On not singing the national anthem

Anthem 1

A friend in Tweetland (and Zuckerland) is wondering whether his kids, who are Christians and who are about to start school, should be encouraged or discouraged to sing the Australian National Anthem – ‘Advance Australia Fair’. I couldn’t resist a quick reply.

I’ve threatened my kids with homelessness and disinheritance if I ever learn that they’ve sung the Australian national anthem, or encouraged others to do so. Even standing during such, were I to hear about it, would be met with their pocket money being docked.

First, there’s the idiocy of singing about being ‘young and free’ among and with nations that are the most ancient continuous civilisations on Earth. Strange as it may sound, I’m really not keen on encouraging public displays of historical ignorance and blatant racism.

Then there is the matter of our religion, and the incongruity between singing a national anthem and celebrating the Eucharist. Not only is the theological disconnect as huge (in a Pythonesque kind of way) as one could imagine, but bread and wine are simply so much more interesting than any anthem, and one should set one’s mind, heart, and voice unreservedly upon the most interesting things.

Short of not singing the national anthem at all, the only reasonable alternative I can think of is to deliberately sing the anthem very badly, as out-of-tune (how appropriate!) and as out-of-time (how appropriate!) as one can muster, to do with it what Carl Fredrik Reuterswärd once did with a Colt Python .357 Magnum. To do otherwise is to put your salvation in doubt.

There is also the matter of the song being an appalling and anaemic piece of writing. That a school should torment its students with such horrid literature is tantamount to nothing short of abuse (something, to be sure, that the country is getting very good at). That a Christian – a Christian for God’s sake! – would let such a situation pass as if it were neither here nor there is probably best explained by the fact that most churchgoers have been made immune to such heresy though years of being fed a liturgical diet of equally squalid and giddy songs and prayers. Mornings of the Lord’s Day might be much better kept by reading Shakespeare or Robinson or Flanagan while listening to Springsteen on the couch in one’s pyjamas than by enduring such torment; unless of course one believes that such activity might function as a kind of training ground, a kind of school perhaps, for the purgatory that awaits the saints. Indeed, this might be among the best of reasons to go to church. But that an institution set apart to teach literature (as laughable as that sounds in today’s climate) should promote the singing of such vacuity is reason enough to have the entire school’s curriculum reviewed by a state parliamentary committee. Her majesty could not possibly expect anything less of her government.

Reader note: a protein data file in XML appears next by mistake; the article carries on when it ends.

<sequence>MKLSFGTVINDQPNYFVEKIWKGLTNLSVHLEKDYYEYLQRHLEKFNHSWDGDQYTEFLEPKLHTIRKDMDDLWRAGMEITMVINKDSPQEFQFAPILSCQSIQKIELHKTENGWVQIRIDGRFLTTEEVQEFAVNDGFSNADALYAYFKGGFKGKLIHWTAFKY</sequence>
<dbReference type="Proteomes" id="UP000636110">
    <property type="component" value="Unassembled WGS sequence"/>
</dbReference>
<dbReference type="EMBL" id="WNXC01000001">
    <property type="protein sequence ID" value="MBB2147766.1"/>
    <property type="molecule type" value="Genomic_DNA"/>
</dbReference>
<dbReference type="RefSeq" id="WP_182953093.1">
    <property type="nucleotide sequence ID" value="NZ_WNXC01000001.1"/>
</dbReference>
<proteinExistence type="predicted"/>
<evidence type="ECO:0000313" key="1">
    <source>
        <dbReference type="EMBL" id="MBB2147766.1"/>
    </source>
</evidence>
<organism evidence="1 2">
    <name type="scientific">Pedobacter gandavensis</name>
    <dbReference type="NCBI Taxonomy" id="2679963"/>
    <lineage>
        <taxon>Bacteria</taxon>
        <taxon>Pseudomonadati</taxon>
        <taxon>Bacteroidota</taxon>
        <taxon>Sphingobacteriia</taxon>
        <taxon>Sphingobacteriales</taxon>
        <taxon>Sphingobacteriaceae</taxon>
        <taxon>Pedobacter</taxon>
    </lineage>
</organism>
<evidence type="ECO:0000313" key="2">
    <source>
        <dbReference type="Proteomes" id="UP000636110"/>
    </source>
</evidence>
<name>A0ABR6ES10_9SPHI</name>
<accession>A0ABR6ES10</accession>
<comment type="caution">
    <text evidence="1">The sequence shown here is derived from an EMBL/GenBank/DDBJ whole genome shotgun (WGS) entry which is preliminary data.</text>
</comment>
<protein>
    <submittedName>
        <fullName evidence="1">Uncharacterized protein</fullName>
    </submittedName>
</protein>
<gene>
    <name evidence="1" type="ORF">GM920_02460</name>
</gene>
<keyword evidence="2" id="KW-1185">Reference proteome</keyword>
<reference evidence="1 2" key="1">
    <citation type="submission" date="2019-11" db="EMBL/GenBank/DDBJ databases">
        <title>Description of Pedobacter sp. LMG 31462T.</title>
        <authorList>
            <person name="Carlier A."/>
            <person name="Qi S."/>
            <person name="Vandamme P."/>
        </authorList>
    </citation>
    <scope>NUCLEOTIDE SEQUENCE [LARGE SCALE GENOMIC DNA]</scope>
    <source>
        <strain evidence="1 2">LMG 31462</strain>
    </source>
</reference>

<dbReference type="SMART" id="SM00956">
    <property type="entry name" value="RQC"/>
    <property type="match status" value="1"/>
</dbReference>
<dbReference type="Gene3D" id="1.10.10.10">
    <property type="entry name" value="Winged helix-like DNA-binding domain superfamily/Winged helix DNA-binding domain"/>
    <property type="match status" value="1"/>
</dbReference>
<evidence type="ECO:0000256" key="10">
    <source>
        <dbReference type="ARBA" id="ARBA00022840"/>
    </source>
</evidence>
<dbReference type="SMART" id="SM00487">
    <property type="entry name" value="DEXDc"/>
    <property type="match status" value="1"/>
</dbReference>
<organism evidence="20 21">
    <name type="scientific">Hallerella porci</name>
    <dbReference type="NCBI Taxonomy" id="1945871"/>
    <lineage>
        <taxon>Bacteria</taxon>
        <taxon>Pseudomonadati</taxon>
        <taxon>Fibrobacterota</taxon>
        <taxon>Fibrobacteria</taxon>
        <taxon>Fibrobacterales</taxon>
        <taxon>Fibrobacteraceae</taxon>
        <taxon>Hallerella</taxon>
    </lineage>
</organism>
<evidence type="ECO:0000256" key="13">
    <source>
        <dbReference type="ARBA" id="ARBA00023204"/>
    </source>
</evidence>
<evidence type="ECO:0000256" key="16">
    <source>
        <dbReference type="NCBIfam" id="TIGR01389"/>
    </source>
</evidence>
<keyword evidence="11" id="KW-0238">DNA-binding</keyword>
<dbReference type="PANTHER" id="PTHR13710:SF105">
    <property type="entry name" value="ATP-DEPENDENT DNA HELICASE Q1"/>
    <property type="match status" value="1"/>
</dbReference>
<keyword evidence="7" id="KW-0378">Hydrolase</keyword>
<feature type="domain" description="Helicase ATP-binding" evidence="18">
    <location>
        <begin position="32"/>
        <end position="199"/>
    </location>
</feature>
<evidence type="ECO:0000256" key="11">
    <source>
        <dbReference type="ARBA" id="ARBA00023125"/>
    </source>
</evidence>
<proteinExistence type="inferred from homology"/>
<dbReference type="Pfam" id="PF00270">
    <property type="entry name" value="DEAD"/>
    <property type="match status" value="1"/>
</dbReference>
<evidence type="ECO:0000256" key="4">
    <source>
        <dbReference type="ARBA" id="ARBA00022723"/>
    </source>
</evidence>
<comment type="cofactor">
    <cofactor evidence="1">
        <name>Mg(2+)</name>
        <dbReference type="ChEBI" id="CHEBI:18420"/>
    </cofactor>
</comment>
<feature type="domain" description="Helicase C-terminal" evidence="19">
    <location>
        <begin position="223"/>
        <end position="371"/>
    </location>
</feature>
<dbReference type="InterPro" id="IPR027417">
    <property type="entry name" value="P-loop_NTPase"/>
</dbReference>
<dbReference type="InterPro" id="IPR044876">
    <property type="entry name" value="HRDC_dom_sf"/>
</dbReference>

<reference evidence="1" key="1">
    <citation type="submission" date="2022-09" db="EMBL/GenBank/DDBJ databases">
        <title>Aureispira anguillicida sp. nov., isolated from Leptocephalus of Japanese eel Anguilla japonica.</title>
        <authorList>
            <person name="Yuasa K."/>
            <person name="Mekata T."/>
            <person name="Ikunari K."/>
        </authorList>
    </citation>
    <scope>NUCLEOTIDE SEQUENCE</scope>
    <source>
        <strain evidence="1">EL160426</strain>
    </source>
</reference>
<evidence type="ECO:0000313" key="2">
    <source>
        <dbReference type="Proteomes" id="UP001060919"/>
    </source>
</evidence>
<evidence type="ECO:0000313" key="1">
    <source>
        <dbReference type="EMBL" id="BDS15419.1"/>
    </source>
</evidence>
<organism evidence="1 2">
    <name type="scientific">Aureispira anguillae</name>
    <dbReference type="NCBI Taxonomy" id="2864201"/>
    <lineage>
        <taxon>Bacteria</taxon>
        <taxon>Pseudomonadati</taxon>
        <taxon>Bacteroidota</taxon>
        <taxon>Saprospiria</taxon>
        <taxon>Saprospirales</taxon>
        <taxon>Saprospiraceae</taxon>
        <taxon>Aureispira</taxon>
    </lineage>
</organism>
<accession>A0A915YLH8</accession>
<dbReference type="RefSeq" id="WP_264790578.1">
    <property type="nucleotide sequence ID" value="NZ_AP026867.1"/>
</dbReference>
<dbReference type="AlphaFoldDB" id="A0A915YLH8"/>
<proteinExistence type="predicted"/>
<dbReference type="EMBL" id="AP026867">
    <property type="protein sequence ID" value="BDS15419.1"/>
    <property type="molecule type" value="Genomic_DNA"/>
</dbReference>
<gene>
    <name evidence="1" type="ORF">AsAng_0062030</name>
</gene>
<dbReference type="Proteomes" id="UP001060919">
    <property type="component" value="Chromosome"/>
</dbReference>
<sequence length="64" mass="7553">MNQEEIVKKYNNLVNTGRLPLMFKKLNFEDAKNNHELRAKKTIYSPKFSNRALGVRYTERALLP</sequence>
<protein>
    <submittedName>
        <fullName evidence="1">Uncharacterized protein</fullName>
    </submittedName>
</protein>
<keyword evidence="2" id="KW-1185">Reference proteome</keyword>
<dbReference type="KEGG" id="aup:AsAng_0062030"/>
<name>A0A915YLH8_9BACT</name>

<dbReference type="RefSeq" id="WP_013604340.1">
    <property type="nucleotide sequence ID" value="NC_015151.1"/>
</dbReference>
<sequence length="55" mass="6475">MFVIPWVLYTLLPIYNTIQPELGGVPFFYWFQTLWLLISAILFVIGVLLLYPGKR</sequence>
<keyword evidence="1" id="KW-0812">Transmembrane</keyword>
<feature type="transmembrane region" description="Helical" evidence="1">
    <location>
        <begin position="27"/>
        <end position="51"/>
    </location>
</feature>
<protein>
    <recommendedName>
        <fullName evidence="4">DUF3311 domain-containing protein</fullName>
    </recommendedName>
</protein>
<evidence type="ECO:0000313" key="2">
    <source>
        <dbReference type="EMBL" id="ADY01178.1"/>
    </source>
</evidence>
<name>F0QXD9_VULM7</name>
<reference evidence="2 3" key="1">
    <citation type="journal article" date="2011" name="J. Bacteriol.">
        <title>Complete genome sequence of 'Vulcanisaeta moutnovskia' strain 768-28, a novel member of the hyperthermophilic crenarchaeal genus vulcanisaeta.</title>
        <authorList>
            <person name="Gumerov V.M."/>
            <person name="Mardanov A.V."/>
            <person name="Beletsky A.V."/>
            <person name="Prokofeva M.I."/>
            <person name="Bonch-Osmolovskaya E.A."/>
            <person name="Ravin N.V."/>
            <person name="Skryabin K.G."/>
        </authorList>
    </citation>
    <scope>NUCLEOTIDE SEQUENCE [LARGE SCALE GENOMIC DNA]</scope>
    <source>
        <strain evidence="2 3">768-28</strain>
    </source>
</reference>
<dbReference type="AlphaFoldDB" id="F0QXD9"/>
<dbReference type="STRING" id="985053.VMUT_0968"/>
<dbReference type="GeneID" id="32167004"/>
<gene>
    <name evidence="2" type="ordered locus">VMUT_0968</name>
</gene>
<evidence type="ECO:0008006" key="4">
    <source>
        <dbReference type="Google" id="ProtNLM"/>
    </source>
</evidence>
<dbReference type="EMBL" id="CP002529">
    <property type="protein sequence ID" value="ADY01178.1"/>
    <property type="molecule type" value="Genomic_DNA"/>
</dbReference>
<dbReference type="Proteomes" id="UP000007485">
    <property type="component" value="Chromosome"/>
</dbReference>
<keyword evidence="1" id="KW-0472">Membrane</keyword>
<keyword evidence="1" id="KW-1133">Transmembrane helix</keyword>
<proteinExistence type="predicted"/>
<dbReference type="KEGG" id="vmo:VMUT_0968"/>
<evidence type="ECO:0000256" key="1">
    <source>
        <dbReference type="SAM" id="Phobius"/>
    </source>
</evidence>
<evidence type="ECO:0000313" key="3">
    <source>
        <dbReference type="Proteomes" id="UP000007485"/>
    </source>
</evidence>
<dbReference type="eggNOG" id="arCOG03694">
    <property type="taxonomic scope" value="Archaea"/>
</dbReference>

On another note, I understand that the anthem’s election was the fruit of a plebiscite. Enough said.

Life’s Songs

One of my favourite artists is the folk musician Eric Bogle. In one of his songs, he reflects about the hump-back whale, and what it might be like to be at the sharp end of the harpoon:

The saddest sound I’ve ever heard
Is the song of the hump-back whale
His moans and sighs and his eerie cries
Sing a sad familiar tale
For he sighs and blows as if he knows
His race is nearly run
And that soon with all of his kind he’ll fall
Before the whaler’s gun

For every living thing on earth
Nature made a space
Each a living strand of a fragile plant
That can never be replaced
And not from need but from want and greed
Man’s torn down nature’s web
With greed possessed he will not rest
Till the last of the whales is dead

In my mind’s eye I can see them die
As the whaler finds his mark
Hear the muffled boom of a cruel harpoon
As it blasts their lives apart
I see the flood of the rich dark blood
As it stains the ocean red
That bloody green will not wash clean
Till the last of the whales is dead

I’ve never heard a hump-back’s song, of even seen the creature. But I have heard not a few injured dogs yelp, and it’s a song which cuts and offers no healing.

Bogle’s song reminds me that life of full of songs, and not all of them happy, or human. Sinead reminds me of that too, only her songs are mostly of joy and uncompromising playfulness which too is part of life’s symphony. She loves to sing. And the different tones and meters of her tunes reflect the different moods that she is in. To parody Bogle,

The sweetest sound I’ve ever heard
Is the song of this alluring girl
Her moans and sighs and her joyous accents
Tell of life, hope, and of a disciplined carelessness.

The sound of a river scurrying over rocks while you’re standing in the middle casting a fly is like nothing else in the world. The sound of a child singing simply for pleasure is also like nothing else in the world. Logan Pearsall Smith once said, ‘What music is more enchanting than the voices of young people, when you can’t hear what they say?’

W H Auden was on to something: ‘No opera plot can be sensible, for people do not sing when they are feeling sensible’.